Author Topic: Underage drinkers  (Read 11253 times)

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hobish

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Re: Underage drinkers
« Reply #15 on: January 05, 2007, 02:27:53 AM »
I would give an underage soldier a beer in my house, with or without her mothers permission.

I would, too, in principle; but the OP & host had expressed her wishes when the alcohol was offered. As she was the host, her wishes should have been followed.

In Ohio (USA) it is only legal to give alcohol to YOUR child and only in your presence.  If you hand it to a child who is not yours. it is illegal. Period. End of statement.

Saying that, this woman had no right to liqure up your son, and you could have had her arrested for it.

We had a "graduation party" (high school) in our area last year where the PARENTS of the graduating child had several kegs of beer for the party.  At a rented hall, needless to say, police showed up and every child that was underage (21) was counted up and the parents were given a $1000.00 fine PER CHILD.  If I remember correctly it was somewhere in the neiborhood of 100 children. 

Yes $100,000.00 fine.  And for once the judge didn't suspend it.

But - Man it was some Party!!

I didn't know that. Good for Ohio for having some sense. I have no idea if NJ has simlar laws about that, but by the time i was 15 or 16 i was allowed to have a wine cooler at family bbq's, or a glass of wine with special dinners. It was nice to feel grown up & i think actually taught me more responsibility than if i had been unleashed at 21 having never had a single drink before.
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Hawkwatcher

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Re: Underage drinkers
« Reply #16 on: January 05, 2007, 04:27:53 AM »
I would give an underage soldier a beer in my house, with or without her mothers permission.

There is a big difference between serving an underage soldier, who is an adult, and a fifteen-year old who is still living at home.  In this case, the OP's guest was rude for not checking with the OP before offering the son alcohol and she was rude arguing with the OP.  Even if she thought that the OP was a prude for not saying "no," she should respect the OP's right to make that decision. 
 

L1NDSAY

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Re: Underage drinkers
« Reply #17 on: January 05, 2007, 10:30:05 AM »

I didn't know that. Good for Ohio for having some sense. I have no idea if NJ has simlar laws about that, but by the time i was 15 or 16 i was allowed to have a wine cooler at family bbq's, or a glass of wine with special dinners. It was nice to feel grown up & i think actually taught me more responsibility than if i had been unleashed at 21 having never had a single drink before.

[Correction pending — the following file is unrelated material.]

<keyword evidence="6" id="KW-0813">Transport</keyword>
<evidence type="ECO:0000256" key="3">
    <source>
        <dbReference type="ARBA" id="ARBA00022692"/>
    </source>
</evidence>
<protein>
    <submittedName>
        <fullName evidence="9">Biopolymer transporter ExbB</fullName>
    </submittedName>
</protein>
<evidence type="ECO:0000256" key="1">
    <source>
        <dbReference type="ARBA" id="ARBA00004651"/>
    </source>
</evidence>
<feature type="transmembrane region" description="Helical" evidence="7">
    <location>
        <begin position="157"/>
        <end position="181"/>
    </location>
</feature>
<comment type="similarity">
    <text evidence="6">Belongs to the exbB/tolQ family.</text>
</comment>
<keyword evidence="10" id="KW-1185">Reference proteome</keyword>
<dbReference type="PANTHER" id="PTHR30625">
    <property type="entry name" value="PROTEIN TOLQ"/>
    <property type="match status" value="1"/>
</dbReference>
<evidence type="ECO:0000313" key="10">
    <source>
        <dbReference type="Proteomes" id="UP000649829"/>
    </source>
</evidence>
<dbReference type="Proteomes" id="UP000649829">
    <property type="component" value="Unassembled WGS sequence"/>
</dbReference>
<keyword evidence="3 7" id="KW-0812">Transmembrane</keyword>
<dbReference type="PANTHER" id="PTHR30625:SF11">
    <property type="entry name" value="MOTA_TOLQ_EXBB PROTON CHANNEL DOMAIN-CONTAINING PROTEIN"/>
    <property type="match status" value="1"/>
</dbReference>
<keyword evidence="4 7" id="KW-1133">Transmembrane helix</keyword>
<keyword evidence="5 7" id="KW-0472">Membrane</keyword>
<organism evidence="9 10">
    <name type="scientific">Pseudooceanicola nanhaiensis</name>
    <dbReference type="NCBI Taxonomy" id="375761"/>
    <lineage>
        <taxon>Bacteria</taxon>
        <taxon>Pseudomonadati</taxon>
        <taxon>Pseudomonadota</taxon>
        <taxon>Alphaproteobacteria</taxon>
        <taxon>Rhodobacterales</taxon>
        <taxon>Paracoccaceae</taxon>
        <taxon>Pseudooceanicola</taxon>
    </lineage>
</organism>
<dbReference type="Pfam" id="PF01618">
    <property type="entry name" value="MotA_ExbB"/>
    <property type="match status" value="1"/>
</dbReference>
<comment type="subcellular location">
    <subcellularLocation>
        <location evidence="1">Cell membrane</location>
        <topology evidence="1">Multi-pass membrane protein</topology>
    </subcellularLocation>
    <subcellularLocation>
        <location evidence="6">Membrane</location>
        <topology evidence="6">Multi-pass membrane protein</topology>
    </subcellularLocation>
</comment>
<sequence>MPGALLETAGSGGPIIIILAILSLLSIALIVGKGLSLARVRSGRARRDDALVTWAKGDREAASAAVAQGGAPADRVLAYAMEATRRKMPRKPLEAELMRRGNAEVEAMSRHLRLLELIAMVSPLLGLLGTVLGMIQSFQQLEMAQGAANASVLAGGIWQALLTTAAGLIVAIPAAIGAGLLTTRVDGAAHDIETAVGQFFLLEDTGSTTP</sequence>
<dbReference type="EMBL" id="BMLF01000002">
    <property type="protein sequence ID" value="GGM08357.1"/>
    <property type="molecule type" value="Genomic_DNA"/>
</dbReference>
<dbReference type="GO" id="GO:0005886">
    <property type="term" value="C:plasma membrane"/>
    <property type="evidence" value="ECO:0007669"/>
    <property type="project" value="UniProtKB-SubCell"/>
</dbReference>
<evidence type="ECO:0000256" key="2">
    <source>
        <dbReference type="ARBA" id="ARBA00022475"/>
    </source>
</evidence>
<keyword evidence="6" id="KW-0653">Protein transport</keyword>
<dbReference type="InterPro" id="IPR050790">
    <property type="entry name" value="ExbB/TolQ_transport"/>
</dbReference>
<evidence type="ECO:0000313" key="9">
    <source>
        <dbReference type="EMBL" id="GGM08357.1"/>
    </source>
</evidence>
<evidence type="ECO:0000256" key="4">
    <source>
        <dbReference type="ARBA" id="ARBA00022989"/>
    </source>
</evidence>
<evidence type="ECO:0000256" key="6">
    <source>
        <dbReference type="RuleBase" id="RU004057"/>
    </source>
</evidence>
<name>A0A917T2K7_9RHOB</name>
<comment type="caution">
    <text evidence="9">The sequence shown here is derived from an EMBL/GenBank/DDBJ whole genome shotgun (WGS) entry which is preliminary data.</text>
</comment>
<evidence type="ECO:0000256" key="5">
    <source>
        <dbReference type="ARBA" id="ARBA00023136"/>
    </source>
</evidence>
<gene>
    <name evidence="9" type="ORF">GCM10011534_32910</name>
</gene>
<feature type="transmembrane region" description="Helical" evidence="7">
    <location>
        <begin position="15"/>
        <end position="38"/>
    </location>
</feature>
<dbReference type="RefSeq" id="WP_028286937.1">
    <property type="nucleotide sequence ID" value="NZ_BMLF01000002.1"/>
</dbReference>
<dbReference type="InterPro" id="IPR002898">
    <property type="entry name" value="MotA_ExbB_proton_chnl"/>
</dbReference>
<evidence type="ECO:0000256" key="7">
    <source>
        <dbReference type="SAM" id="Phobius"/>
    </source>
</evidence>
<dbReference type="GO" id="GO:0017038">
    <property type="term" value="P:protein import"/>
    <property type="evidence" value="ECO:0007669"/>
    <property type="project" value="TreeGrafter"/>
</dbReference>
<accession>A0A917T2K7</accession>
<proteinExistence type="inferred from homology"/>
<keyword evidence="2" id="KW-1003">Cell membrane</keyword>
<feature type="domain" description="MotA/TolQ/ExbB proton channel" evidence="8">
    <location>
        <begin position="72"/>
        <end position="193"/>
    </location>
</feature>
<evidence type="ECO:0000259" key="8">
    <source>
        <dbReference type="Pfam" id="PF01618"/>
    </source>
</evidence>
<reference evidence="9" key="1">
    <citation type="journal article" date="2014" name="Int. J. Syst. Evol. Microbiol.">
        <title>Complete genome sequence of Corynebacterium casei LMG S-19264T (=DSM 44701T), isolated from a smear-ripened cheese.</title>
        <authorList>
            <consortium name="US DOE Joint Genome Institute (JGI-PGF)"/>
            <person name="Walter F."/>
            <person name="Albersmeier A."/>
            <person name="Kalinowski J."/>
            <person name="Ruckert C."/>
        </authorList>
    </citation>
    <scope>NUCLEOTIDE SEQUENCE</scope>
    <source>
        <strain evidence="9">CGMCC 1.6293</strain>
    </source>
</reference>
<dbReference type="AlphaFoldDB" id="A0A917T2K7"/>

[/quote]

I have to agree with this reasoning. Here in the UK the legal age is 18 (lower in continental Europe 15/16 I think) and being 18 coincides with leaving home to go to uni. Children of stricter parents did seem to go more off the rails during the first semester compared to those who had been allowed greater freedom.

However it is correct that alcohol should not have been offered to your children especially after you said no the first time. I would say that is beyond rude and venturing into disrespectful.

RubySlippers

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Re: Underage drinkers
« Reply #18 on: January 05, 2007, 11:08:01 AM »
The other thing is that I had even thought of offering the younger ones a very small glass of white wine (or a very weak spritzer) later on in the evening, but certainly not an entire 7% cooler.  I don't think beer has that high of an alcohol content, even up here in Canada.
Think I'll just get a T-shirt that says "I'm a prude - so sue me!"

ClaireC79

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Re: Underage drinkers
« Reply #19 on: January 05, 2007, 01:26:38 PM »
Lindsey also add to that that in the UK you can drink, under parental guidance, in private residences from the age of 5.  Of have a glass of wine (or A beer or some other drinks) witha  meal in a pub/restaurant from the age of 16.

I have to say if I was giving my 15 year old a drink on new years, I'd probably offer if to whichever of their friends were there as well)

Bethczar

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Re: Underage drinkers
« Reply #20 on: January 05, 2007, 01:33:41 PM »
.[/fon
by the time i was 15 or 16 i was allowed to have a wine cooler at family bbq's, or a glass of wine with special dinners. It was nice to feel grown up & i think actually taught me more responsibility than if i had been unleashed at 21 having never had a single drink before

That was my parents' attitude as well. We could have a sip of what they were drinking, or, when we got older, could have a beer, glass of wine, etc. on special days. I learned early that most alcohol tastes nasty (except tequila, dang it!)